Thank you for visiting. Here you will find posts based on my book The Power of Your Other Hand: Unlocking creativity and inner wisdom through the right side of your brain (new edition, 2019 Conari Press), featuring excerpts from the book, success stories from readers and students, my own experiences, and drawing and writing prompts using this technique. Enjoy!
~Lucia Capacchione, Phd, ATR

Thursday, July 25, 2019

Sleep on it: Tapping the Creative Subconscious through Your “Other Hand”

“Never go to sleep without a request to your subconscious.” -Thomas Edison

When we have to make an important decision, we often use the term, “I’ll sleep on it.” That phrase implies that something will come to us in the sleep state. We’ll wake up with “the answer.” Should I accept this job? Should I move to that house? Should I invest in this business?

History is full of inventions and discoveries that happened in the sleep state. Whether they are “requested,” as Edison recommends, or not, we know that the sleep state gives rise to dreams, images, guidance and even groundbreaking discoveries. Kekule’s discovery of the benzene ring in chemistry (think gasoline) is only one example of a scientific breakthrough that came forth in the sleep state. He literally dreamed the pattern that showed him the formula. It’s no wonder. The visual nature of dreams lends itself to the right-brain process of imagery and pattern recognition.

Dreaming taps heavily into right-brain experiencing. All the functions that the right brain excels in are active in the dream state. Dreams are visual and sometimes very physical (as in dreams of falling, flying, drowning). We don’t even need to know how to do some of the things we do in dreams. I dreamt of skiing once, although I had never skied and I still haven’t. But I can describe to you exactly how it feels to ski down a slope covered with new fallen snow. I did it in a dream.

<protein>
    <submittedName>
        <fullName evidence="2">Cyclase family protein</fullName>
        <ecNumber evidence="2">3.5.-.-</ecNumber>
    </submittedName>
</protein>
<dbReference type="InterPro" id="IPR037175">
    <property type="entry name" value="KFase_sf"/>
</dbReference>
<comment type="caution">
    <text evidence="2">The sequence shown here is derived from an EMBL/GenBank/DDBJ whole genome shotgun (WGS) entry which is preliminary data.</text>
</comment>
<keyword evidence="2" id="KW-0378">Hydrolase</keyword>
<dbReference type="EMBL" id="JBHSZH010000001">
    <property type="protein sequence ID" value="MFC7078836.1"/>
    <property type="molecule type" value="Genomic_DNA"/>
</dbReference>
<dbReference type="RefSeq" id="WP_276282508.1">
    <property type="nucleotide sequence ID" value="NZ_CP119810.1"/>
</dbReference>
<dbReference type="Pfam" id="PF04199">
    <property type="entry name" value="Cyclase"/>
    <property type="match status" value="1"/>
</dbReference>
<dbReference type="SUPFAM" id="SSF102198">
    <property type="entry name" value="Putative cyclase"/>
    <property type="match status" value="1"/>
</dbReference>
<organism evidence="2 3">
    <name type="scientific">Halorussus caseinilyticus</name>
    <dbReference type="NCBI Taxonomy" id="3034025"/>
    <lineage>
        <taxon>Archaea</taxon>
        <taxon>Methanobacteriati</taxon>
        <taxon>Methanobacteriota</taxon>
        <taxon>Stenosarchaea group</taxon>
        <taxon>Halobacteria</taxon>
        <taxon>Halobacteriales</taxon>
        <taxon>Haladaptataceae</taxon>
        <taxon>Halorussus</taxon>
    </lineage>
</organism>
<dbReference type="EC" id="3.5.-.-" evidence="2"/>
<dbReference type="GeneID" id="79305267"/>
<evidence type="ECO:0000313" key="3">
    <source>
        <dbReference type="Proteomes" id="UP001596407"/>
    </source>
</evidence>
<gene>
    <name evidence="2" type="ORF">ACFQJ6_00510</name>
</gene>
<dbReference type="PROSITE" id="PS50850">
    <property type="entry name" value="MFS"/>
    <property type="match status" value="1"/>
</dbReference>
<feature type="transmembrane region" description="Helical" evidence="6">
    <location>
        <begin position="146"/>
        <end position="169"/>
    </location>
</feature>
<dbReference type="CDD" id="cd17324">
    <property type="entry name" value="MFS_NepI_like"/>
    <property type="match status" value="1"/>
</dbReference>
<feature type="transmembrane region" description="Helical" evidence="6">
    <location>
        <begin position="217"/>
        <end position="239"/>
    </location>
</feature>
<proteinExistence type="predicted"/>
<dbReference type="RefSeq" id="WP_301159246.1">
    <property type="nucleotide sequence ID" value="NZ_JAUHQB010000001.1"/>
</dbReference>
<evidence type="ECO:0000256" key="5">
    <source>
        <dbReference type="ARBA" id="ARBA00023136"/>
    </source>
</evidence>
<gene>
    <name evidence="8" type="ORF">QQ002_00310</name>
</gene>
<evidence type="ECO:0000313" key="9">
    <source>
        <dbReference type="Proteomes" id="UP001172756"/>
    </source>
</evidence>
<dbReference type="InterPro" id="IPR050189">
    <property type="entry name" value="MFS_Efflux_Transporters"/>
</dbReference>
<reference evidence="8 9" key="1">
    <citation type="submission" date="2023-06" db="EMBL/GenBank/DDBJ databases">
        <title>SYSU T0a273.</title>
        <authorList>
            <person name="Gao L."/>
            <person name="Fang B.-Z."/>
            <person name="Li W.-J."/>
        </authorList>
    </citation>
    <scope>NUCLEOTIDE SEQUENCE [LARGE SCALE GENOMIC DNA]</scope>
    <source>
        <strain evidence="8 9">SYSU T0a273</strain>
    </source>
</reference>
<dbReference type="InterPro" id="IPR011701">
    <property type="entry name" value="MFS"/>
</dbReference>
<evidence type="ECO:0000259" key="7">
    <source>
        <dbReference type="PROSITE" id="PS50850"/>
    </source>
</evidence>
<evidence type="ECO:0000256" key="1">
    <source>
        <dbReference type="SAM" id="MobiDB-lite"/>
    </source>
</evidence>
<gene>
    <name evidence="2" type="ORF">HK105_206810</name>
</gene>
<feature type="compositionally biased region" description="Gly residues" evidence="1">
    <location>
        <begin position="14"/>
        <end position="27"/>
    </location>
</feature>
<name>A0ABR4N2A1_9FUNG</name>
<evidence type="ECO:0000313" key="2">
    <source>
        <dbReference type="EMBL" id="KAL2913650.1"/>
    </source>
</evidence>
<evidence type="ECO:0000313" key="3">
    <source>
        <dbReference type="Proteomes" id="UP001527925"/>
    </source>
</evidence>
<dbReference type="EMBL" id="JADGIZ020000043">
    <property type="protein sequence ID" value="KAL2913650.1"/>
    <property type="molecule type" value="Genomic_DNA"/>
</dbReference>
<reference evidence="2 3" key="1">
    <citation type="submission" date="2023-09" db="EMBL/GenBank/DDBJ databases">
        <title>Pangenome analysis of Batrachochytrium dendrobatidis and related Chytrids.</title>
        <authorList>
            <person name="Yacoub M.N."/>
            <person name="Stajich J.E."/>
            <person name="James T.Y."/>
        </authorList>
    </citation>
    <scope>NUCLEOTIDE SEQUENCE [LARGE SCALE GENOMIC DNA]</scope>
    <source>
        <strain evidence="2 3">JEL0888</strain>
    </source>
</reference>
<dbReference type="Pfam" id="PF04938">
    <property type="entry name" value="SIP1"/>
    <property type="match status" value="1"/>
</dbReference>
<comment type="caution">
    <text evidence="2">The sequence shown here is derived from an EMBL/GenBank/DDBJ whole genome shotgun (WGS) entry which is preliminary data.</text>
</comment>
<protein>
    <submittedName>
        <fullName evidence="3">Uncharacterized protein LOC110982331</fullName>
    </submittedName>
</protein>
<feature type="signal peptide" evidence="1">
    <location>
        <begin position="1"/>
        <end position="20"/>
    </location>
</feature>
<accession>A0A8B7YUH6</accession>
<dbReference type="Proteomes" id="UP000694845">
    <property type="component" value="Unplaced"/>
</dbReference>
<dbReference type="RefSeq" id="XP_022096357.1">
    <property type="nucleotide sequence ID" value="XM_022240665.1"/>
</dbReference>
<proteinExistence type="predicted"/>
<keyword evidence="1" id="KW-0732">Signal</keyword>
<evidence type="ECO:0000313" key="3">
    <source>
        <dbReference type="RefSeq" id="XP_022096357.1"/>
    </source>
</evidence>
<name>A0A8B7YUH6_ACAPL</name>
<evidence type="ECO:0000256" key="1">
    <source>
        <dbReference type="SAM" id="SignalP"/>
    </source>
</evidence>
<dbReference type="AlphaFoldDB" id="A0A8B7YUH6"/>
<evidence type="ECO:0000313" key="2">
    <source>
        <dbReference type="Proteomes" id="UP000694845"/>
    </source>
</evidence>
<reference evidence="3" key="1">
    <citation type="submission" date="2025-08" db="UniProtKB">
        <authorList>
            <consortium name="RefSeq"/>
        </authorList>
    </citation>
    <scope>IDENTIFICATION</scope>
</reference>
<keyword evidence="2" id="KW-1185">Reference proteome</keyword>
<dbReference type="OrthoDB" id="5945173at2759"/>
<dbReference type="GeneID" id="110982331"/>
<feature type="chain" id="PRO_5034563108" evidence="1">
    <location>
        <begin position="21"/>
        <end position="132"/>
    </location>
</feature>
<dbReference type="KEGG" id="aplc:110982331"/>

We all know how emotional dreams can be, especially nightmares. We might wake up shaking with fear after a scary dream, weeping after a sad one, or overjoyed by a blissful dream. We wake up feeling that it “really” happened. A bad dream can cause us to “wake up on the wrong side of the bed" in the morning. We all know what that old saying means. If we don’t recall the dream, we may be grumpy all day and not know why.

Some dreams tap into our natural intuitive abilities to the point of being psychic previews of what's to come. We all have had or heard about “precognitive dreams.” Something the dreamer could not possibly have known on the conscious level actually happens in real life. I once dreamed a doctor of mine was at a party given in her honor and was threatened with death by shadowy figures trying to crash the party. I went to the door and told them to go away and they did. Then she appeared with her long silver hair cut very short. Her appearance surprised me. She had always had long hair worn in a bun and said she would never cut it short. Three days later a mutual friend called to tell me the Doctor had a stroke while out of town on vacation with friends on the weekend. The doctors had to cut her hair for doing brain tests. When I saw her a few days later I knew in advance exactly what her new haircut looked like. I’d seen it in my dream.

Sometimes our nocturnal journeys in the sleep state bring spiritual insight. Holy beings, gurus or advisors might appear with a message, guidance or comfort for the soul. In the last chapter of The Power of You Other Hand, I describe dreams I had in which gurus appeared with powerful messages for me. In one, a guru appeared and was slowly replaced with me as a blissful baby (as I actually appeared in Baptismal photos). I understood from that dream that my Inner Child work had to be the center of my healing work as a therapist and teacher. My Inner Child would lead me. I introduced this guidance from a dream in a chapter in The Power of You Other Hand, entitled Recovery of the Inner Child. That chapter later evolved into a whole book, my bestseller Recovery of Your Inner Child.